The British people, or the Britons, are the citizens of the United Kingdom of Great Britain and Northern Ireland, the British Overseas Territories, the Crown dependencies. British nationality law governs modern British citizenship and nationality, which can be acquired, for instance, by descent from British nationals; when used in a historical context, "British" or "Britons" can refer to the Celtic Britons, the indigenous inhabitants of Great Britain and Brittany, whose surviving members are the modern Welsh people, Cornish people, Bretons. It may refer to citizens of the former British Empire. Though early assertions of being British date from the Late Middle Ages, the creation of the Kingdom of Great Britain in 1707 triggered a sense of British national identity; the notion of Britishness was forged during the Napoleonic Wars between Britain and the First French Empire, developed further during the Victorian era. The complex history of the formation of the United Kingdom created a "particular sense of nationhood and belonging" in Great Britain and Ireland.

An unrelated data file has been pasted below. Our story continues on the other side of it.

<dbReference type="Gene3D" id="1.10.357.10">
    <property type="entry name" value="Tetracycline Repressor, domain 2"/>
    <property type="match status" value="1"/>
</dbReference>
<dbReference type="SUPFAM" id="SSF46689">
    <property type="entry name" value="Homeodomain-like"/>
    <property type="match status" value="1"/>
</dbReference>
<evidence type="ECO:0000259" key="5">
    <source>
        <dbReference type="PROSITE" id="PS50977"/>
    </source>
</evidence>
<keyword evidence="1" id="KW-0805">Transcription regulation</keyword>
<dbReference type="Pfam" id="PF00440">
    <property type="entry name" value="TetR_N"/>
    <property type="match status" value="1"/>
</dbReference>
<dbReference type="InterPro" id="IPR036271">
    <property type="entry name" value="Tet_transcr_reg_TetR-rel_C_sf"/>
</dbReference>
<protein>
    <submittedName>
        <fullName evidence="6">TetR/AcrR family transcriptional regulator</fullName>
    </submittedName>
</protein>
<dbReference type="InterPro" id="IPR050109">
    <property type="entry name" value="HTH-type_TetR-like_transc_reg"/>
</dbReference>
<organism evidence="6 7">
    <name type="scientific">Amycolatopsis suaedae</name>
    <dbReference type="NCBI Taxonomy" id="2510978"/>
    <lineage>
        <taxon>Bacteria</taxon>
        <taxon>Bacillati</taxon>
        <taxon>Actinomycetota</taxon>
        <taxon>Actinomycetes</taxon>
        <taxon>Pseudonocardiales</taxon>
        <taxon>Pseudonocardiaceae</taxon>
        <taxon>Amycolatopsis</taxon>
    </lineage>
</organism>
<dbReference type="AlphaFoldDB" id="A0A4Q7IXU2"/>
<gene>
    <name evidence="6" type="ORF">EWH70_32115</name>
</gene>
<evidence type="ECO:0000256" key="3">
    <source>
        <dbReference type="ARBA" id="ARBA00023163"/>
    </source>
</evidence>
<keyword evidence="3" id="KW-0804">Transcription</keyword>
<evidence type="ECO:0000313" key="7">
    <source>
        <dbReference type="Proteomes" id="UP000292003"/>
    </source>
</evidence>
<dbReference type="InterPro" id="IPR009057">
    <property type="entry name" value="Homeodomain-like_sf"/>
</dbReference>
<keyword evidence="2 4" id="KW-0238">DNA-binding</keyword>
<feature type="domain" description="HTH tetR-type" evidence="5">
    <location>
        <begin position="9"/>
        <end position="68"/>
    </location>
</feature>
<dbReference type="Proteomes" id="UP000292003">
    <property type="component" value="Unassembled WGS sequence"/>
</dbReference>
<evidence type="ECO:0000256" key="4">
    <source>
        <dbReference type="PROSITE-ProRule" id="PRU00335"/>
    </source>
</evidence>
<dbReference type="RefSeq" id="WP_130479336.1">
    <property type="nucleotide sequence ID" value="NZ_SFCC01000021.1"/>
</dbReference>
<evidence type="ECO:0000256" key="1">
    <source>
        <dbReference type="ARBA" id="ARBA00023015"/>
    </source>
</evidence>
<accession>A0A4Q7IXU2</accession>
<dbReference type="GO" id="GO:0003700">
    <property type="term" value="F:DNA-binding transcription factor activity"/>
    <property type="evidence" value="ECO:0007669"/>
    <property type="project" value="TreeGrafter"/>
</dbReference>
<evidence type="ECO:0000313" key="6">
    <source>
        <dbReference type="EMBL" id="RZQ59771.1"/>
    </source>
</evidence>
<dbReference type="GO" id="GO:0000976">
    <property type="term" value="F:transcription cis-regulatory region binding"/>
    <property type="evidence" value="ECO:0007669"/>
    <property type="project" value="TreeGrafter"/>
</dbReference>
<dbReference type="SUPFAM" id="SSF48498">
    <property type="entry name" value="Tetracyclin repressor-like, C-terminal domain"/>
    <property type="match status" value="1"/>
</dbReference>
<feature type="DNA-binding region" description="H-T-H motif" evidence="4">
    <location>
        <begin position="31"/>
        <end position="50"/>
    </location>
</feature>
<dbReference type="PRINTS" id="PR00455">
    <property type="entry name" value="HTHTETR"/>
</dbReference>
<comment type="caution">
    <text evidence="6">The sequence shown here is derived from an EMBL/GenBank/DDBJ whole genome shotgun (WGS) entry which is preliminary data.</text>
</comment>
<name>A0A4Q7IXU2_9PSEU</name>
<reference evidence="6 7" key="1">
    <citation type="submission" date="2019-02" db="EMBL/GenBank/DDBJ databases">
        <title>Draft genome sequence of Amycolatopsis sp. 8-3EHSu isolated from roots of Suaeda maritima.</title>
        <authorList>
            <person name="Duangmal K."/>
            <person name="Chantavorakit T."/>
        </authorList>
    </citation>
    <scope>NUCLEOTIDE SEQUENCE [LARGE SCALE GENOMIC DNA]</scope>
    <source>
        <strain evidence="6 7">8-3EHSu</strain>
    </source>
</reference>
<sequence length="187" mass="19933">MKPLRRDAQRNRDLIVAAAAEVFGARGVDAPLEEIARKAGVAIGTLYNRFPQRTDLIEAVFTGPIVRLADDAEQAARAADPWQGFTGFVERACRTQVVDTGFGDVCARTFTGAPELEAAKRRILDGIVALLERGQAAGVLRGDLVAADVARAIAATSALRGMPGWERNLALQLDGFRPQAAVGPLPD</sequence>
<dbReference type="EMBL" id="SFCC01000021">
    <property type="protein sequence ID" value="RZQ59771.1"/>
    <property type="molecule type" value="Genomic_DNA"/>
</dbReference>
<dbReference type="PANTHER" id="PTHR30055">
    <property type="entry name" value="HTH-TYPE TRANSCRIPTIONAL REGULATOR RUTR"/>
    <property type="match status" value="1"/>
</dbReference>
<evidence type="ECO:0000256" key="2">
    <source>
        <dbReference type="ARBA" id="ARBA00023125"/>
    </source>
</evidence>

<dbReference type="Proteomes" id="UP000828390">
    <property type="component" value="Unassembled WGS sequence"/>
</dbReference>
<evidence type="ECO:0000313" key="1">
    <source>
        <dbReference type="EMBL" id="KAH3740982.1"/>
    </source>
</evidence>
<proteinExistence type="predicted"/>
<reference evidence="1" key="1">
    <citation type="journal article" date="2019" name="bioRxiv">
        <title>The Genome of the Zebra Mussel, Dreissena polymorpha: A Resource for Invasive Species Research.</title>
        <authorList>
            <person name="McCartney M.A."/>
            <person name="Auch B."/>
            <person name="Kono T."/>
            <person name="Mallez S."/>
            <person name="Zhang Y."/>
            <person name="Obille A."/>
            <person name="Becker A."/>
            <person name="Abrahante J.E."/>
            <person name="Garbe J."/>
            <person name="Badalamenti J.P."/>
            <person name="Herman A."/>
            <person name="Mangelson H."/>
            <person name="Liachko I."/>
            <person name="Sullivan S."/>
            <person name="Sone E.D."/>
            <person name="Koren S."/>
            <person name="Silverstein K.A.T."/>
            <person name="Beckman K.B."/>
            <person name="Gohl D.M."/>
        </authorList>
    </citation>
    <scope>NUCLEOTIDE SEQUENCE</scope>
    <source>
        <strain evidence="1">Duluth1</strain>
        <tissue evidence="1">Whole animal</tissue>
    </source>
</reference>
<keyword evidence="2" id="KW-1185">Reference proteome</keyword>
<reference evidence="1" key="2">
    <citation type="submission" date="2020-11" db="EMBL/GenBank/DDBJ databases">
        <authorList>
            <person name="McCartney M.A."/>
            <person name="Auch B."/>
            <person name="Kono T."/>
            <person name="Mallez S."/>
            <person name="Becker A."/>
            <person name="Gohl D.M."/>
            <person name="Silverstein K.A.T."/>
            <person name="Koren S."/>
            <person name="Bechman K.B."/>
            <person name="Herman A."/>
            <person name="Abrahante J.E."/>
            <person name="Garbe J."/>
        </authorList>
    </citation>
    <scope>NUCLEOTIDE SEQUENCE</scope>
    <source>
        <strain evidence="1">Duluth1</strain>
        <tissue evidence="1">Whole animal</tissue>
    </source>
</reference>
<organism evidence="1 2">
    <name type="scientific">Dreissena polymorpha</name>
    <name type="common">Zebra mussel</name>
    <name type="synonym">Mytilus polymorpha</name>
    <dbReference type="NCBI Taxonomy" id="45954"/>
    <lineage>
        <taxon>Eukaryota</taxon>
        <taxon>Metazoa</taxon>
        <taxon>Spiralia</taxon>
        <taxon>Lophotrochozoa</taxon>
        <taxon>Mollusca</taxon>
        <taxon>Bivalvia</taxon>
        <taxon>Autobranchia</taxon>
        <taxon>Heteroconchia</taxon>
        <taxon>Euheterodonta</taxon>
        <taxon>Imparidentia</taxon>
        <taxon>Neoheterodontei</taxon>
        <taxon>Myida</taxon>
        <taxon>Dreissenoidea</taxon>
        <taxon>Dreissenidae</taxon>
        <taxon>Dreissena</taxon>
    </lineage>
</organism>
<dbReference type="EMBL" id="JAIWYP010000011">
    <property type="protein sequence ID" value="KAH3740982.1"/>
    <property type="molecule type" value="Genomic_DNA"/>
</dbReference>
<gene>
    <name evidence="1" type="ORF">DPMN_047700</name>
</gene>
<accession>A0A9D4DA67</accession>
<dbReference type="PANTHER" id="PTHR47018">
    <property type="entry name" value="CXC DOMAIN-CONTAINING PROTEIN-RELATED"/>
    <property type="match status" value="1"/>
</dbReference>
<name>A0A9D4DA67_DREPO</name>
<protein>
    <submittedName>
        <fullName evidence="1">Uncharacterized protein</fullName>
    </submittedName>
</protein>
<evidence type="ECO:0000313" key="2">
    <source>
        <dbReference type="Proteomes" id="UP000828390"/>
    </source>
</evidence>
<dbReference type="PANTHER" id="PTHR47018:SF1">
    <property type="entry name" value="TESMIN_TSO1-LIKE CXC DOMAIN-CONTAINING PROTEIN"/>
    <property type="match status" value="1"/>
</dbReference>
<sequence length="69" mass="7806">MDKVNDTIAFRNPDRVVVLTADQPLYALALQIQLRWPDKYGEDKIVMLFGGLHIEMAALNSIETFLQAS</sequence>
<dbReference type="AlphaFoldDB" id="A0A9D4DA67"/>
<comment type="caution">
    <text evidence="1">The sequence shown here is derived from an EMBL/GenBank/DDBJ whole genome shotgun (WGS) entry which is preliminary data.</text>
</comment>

Because of longstanding ethno-sectarian divisions, British identity in Northern Ireland is controversial, but it is held with strong conviction by Unionists. Modern Britons are descended from the varied ethnic groups that settled in the British Isles in and before the 11th century: Prehistoric, Roman, Anglo-Saxon and Normans; the progressive political unification of the British Isles facilitated migration and linguistic exchange, intermarriage between the peoples of England and Wales during the late Middle Ages, early modern period and beyond. Since 1922 and earlier, there has been immigration to the United Kingdom by people from what is now the Republic of Ireland, the Commonwealth, mainland Europe and elsewhere; the British are a diverse, multinational and multilingual society, with "strong regional accents and identities". The social structure of the United Kingdom has changed radically since the 19th century, with a decline in religious observance, enlargement of the middle class, increased ethnic diversity since the 1950s.